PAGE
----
He found three parts trucks in Armstrong, B.C. that proved essential for Jellybean’s extensive rebuild of a customized mid-’50s Willis station wagon. He has sent parts as far away as Italy, Japan and New Zealand.

Long-time hobbyist and classic car retailer Larry Jangula became fascinated with the new 1956 Ford cars when he first saw one at the age of 16 while living on the family farm in Empress, Alberta south of Medicine Hat.

“It was the first Ford to have the exhaust come through the rear bumpers and to have a fender insignia showing it was powered by the Thunderbird Special engine,” he says. “It was the most beautiful car I had ever seen.”


Lewis Thaw shows off a part used in his cross-border supply business. Alyn Edwards/Driving  - POSTMEDIA
Lewis Thaw shows off a part used in his cross-border supply business. Alyn Edwards/Driving - POSTMEDIA

 


Jangula’s collection includes a fully optioned two-tone blue 1956 Ford Fairlane Sunliner convertible and a similarly equipped 1956 Ford Fairlane Skyliner, one of only 603 produced with a see-through Plexiglas roof. He still owns his first collector car – a willow green and colonial white 1957 Ford Fairlane 500 Sun liner convertible purchased 45 years ago in Los Angeles.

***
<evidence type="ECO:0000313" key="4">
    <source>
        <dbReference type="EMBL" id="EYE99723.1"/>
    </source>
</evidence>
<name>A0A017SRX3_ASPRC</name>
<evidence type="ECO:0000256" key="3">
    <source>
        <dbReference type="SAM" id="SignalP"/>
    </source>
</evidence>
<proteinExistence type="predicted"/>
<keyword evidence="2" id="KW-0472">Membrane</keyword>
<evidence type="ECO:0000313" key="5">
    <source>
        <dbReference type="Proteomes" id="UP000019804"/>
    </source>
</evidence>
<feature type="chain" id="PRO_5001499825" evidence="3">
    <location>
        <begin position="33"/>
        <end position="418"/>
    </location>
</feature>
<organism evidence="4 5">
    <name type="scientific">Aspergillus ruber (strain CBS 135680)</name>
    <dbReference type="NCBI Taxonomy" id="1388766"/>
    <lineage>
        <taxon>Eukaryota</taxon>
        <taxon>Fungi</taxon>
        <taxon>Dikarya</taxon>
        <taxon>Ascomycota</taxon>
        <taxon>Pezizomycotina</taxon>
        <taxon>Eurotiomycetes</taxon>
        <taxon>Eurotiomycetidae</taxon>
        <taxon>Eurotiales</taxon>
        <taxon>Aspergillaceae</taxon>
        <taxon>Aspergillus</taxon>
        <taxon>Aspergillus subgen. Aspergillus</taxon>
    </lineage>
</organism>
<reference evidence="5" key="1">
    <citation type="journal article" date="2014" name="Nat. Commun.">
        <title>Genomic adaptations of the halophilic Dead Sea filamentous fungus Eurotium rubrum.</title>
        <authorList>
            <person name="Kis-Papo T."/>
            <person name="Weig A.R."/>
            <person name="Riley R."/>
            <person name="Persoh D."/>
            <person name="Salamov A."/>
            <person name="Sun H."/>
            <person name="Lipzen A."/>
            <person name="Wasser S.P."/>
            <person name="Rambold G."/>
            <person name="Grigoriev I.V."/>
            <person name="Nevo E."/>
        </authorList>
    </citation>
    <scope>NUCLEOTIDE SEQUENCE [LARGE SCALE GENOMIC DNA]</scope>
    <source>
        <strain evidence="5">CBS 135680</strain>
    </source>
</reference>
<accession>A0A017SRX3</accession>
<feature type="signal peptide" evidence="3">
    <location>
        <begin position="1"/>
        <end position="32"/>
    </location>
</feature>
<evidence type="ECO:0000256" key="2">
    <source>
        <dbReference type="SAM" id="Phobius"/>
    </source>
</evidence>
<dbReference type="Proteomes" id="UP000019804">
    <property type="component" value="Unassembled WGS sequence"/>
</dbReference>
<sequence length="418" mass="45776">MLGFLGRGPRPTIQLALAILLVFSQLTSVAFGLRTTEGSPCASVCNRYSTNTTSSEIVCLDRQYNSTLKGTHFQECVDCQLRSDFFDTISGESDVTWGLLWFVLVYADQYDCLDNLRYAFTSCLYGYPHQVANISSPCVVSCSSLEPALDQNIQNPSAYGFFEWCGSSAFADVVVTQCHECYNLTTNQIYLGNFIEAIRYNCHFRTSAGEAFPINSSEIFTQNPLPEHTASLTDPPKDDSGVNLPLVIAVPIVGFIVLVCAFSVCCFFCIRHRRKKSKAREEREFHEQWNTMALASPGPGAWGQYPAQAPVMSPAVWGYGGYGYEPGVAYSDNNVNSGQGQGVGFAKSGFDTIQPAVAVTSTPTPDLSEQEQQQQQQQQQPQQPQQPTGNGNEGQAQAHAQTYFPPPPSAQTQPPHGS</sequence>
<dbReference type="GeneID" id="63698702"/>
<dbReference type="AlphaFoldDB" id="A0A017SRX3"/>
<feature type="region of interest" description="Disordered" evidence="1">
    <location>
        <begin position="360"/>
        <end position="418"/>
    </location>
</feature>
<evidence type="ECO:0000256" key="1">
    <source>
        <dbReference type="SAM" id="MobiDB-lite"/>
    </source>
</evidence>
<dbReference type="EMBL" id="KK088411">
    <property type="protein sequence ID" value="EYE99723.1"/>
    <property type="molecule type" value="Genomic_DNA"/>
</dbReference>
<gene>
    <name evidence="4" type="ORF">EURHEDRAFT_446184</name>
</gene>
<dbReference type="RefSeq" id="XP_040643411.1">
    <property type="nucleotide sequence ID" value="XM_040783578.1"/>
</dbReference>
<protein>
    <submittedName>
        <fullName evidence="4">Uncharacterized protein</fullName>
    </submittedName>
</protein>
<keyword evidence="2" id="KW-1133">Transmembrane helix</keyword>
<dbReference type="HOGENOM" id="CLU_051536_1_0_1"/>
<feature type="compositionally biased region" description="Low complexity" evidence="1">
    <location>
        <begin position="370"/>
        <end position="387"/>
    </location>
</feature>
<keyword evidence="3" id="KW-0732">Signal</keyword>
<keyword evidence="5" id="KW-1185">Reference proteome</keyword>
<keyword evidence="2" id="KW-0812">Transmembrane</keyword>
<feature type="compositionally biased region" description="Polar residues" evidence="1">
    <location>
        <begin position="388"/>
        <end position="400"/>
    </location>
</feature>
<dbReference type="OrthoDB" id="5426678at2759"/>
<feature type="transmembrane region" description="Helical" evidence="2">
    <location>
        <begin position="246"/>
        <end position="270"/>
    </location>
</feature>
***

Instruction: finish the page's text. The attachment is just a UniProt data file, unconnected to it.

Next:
“I was always looking for parts and, as I traveled around in my career with the RCMP and on holidays, I would go to small-town Ford dealers and buy their old and obsolete inventory,” he says. “This was before reproduction parts were available.”

He praises Henry Ford for having an easy-to-understand parts numbering system so people could tell at a glance what the part was and the year and model it fit. At a Ford dealer in Maple Creek, Sask., he found two sets of very rare accessory rocker moldings for 1956 Fords still in the original wrapping on a shelf right above the parts department entrance. Both his 1956 Fords are now equipped with rocker moldings.

With a growing collection of rare Ford parts, Jangula started vending at swap meetings in B.C., Washington and Oregon. He turned his passion into the Larry’s Cars and Parts business 30 years ago. He has since branched out into providing parts to hobbyists as far away in Sweden, including General Motors’ parts and reproduction body panels for all makes.

His latest trip back to Courtenay with a vanload of parts picked up in Blaine, Wash. was hair-raising. “It snowed all the way up the Island Highway and a lot of the drive was in white-out conditions. I had to make stops at body shops along with way and the driving was terrible,” he says.

A barn-like building built in the ‘40s that was a former furniture store alongside a river in Courtenay holds thousands of parts Jangula has collected over the years — many of them obsolete and extremely difficult to replace.

“I still have the excitement of finding rare parts and helping people. Retirement doesn’t turn my crank,” he says.


(Alyn Edwards is a classic car enthusiast and partner in Peak Communicators, a Vancouver-based public relations company. [email protected])